Least Among Equals

Is VB treated poorly compared to C#? Readers weigh in.

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Least Among Equals
Patrick Meader posed this question at the end of a recent Editor's Note ("Least Among Equals," April 2008): "Do you think VB is treated as a first-class member of the VB.NET suite? Should it be?"

Should it be? Yes!!! I'm tired of trying to write code and only have C# examples. I find more support from Google than MSDN and SDKs.

Sherrie Stein,
received by e-mail

Meader's Editor's Note on the lack of VB.NET samples reminds me why I switched to using C# in the first place.

I was a VB developer for a number of years. I worked with VB4 through VB6, and I was very excited about the future of the language when .NET was announced. After a short time, it became apparent to me that the numerous "experts" were feverishly lobbying to ensure VB would in fact remain as crippled in the .NET world as it was in version 6.

That was when, for me, the writing on the wall became clear, and I decided it was time to move on to C#. I haven't looked back since. XML literals might be a cool feature, but it's not a practical solution given that XML documents will and should evolve over time.

Brad Raulston
received by e-mail

Software Stagnation
As a former developer and now teacher of Microsoft Office suite for high school students, I understand first-hand how the software experience hasn't improved to the same degree that computer performance has [Editor's Note, "Software Advancements Fail to Keep Pace," March 2008].

My first PC was a Radio Shack Model III because it compiled Pascal and cost only $1,000. The sales department drives innovation because it requires not fewer bugs, but more features. Over time, this creates huge applications that have more power and features than most people will ever need. I haven't upgraded Microsoft Word on my high school kids' computers beyond Word 2000 because there's nothing in Word XP or Word 2003 worth teaching high school kids.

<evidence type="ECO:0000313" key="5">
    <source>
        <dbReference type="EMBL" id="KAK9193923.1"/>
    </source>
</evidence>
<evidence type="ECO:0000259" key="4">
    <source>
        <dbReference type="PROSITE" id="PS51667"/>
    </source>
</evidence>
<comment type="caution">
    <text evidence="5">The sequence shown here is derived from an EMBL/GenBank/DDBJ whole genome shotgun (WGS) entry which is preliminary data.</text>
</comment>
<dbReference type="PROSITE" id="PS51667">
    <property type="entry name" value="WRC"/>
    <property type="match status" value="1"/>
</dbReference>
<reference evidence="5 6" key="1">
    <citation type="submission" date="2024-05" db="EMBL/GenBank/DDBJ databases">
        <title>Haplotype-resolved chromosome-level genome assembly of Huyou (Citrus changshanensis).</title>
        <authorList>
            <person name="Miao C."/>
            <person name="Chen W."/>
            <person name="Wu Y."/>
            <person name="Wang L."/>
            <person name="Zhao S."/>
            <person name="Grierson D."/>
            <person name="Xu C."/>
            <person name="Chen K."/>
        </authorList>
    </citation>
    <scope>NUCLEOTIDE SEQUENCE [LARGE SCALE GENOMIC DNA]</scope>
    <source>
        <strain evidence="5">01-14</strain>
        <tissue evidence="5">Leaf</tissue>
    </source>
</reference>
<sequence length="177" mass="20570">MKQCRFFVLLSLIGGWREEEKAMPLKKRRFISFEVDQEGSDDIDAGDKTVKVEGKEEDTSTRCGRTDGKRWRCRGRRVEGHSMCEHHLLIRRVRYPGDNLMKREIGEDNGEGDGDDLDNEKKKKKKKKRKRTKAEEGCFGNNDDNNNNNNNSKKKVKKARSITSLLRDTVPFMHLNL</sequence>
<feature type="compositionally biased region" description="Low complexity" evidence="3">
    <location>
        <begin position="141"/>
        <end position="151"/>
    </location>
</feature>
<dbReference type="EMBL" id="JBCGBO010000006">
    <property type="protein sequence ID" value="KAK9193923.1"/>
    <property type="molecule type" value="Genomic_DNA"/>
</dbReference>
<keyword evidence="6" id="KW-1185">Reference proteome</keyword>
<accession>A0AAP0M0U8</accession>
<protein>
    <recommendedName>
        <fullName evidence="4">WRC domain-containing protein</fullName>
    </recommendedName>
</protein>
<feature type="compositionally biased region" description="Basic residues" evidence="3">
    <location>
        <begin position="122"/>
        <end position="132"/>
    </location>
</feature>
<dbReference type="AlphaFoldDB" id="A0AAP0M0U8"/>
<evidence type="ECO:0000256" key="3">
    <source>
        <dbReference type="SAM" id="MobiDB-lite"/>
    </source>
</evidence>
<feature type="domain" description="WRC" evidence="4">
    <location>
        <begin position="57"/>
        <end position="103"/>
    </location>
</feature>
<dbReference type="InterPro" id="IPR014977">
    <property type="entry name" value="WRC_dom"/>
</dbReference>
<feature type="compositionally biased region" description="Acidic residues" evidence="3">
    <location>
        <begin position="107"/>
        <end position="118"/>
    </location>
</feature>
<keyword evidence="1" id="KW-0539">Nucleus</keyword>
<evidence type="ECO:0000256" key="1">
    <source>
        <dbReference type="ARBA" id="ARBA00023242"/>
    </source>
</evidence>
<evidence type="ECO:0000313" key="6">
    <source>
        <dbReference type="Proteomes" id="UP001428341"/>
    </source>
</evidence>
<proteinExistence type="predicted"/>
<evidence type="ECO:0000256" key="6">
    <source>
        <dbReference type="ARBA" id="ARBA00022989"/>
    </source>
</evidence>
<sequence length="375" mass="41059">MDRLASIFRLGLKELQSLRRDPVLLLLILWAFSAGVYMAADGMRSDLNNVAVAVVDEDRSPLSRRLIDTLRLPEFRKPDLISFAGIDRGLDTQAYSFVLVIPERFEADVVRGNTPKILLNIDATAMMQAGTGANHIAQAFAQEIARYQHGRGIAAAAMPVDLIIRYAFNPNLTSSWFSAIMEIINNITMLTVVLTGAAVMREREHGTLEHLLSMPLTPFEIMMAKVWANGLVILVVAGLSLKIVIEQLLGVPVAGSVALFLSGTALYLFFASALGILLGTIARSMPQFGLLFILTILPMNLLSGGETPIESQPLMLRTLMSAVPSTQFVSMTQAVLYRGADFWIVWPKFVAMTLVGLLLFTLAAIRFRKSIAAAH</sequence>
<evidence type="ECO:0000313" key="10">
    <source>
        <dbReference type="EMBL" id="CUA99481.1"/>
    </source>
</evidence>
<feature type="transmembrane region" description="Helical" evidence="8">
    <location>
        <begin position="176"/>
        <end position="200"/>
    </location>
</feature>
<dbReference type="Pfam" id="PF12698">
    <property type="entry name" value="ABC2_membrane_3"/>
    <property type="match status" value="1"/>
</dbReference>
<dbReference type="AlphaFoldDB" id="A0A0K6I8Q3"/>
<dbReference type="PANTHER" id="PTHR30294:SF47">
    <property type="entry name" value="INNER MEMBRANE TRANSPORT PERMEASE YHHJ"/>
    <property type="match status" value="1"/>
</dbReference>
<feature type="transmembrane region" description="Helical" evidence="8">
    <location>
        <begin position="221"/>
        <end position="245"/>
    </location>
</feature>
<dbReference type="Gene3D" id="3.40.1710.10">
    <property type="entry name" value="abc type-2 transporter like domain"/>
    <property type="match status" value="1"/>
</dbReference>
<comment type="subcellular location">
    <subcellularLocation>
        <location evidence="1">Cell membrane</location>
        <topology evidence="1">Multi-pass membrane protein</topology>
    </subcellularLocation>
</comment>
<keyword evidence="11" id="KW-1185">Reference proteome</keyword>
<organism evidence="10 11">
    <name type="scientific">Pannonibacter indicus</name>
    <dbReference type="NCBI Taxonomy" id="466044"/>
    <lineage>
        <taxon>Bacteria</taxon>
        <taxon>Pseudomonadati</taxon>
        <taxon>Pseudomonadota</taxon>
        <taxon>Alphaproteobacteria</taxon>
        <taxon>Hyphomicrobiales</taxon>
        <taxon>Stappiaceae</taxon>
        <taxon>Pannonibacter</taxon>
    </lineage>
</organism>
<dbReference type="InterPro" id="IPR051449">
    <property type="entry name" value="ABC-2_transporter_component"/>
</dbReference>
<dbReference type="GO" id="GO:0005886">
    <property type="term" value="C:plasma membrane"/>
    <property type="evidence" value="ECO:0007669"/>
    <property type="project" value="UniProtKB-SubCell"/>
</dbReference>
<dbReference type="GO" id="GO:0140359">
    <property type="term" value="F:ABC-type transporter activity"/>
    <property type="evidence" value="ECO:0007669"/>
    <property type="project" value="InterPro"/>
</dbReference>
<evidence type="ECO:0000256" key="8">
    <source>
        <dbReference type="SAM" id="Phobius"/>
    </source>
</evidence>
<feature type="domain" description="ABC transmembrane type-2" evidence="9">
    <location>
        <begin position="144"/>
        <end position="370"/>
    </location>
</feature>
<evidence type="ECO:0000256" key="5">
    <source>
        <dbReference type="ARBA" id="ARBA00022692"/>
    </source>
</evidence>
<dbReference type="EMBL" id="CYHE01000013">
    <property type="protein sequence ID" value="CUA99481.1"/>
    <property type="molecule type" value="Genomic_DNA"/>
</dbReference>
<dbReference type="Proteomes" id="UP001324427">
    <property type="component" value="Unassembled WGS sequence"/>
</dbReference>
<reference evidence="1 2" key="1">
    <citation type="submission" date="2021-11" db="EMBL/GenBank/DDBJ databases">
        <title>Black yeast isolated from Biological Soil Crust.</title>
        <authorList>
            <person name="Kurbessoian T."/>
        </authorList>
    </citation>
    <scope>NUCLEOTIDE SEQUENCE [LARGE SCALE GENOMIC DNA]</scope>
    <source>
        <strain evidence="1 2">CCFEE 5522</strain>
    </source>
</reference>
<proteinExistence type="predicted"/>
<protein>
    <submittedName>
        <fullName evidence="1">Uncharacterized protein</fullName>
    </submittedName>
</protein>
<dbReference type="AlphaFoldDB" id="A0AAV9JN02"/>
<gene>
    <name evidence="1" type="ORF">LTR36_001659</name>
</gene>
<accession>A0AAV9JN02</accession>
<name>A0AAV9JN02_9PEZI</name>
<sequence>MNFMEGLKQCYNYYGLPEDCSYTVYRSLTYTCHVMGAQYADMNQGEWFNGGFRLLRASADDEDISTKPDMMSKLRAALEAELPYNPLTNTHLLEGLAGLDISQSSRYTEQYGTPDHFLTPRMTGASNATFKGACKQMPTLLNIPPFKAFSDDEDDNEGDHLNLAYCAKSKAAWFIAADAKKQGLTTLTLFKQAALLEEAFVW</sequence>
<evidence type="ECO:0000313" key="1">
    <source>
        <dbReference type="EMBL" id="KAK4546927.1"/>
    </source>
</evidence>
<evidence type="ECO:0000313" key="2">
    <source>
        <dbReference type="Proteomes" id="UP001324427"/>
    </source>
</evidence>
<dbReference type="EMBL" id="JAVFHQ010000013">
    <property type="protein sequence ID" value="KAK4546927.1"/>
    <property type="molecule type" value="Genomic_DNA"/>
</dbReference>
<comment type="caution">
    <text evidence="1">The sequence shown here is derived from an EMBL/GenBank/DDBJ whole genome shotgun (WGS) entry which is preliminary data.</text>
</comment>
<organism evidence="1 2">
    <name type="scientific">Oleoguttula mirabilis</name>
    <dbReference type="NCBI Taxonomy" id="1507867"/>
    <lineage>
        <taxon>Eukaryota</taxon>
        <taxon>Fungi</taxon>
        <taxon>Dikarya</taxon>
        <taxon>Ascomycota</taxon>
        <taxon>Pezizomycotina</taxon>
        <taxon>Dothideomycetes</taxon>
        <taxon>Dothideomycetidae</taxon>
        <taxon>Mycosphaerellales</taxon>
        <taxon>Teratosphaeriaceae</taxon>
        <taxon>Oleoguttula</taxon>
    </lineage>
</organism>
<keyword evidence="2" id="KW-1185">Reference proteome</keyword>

The most negative comments you see about the latest Office suite concern the new UI, which obviously caters to a small minority of users. Marketing survey results where people requested the latest modifications actually caused fewer people to be enticed by Office Vista. Repeat the above for Windows Vista versus Windows XP. What Microsoft should do is offer the old versions at almost no cost, and they'll fly off the shelves.

John Ceneviva
Morrisville, Pa.
posted originally to VisualStudioMagazine.com

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This story was written or compiled based on feedback from the readers of Visual Studio Magazine.

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